Across Europe the great cogs of policy making are turning. As the challenges of automation and the gig economy loom large, politicians, economists and policy makers are struggling to produce viable solutions. One particular social policy, however, has gained significant traction in recent months: a Universal Basic Income. UBI has pockets of support across the political spectrum, from hard leftists who see it as a road to significant worker empowerment, to hard right libertarians who see it as a way to cut back much of the paternalistic functions of the state. The arguments by proponents and opposition are, however, almost always offered in the economist’s context. What is not often discussed is the context of public health. It is well known that financial insecurity and disempowerment in the workplace cause significant health detriments, so it might seem plausible to suggest that a UBI could improve public health. This may even offset some of the cost of implementing such a policy. But what does the existing evidence say? And, given the broad spectrum of support for it in Europe, would a UBI produced by the current political structures even produce these health benefits at all?

UBI is not a new idea. It has its roots in texts as old as Thomas More’s Utopia from the 16th century, where guaranteeing subsistence to everyone was purported as a possible solution to thievery. The idea of a basic income can be seen in John Stuart Mill’s Principle of Political Economy as early as the mid-19th century. There were even several large scale trials in the USA and Canada during the 1970s as political momentum for it grew and then dissipated as it failed to pass into legislature.

Re-popularisation of the idea recently is probably due to the increasing pressure on welfare states cut to the bone, combined with growing fears of a huge wave of automation predicted to cut large swathes of jobs from the economies of European countries. People want to make sure welfare states are sustainable for uncertain times ahead.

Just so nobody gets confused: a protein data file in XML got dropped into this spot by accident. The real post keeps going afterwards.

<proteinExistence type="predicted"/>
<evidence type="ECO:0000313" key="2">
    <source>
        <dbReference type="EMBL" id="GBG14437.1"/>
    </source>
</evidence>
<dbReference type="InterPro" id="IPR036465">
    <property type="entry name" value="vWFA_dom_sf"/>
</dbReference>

Whilst the economic sustainability of a UBI is obviously important, the subject is overrepresented in European media. Due to the largely theoretical stage of discussions around UBI, and perhaps the lack of literature, the health impacts are little discussed. There are some key bits of evidence that should be brought to public attention.

The most generalisable and reliable study to date on the subject was conducted on data from the MINCOME scheme; a program of guaranteed minimum income provided to randomly selected residents of Manitoba, Canada, with a saturation site in a small town called Dauphin. At the saturation site, all residents of the town were eligible for the minimum income scheme, making it the closest thing to a real completed* trial of UBI in a developed nation. It is important that this scheme included a saturation site for two reasons. Firstly it allowed the public health scientists who published the paper on the health impacts of MINCOME to use retrospective aggregate hospital data from Dauphin (data not useful unless a large proportion of people using the hospital were eligible for MINCOME). Secondly, it may have allowed the theorised multiplier effects of a UBI to manifest- the increased sense of community, the improved collective bargaining power of employees etc.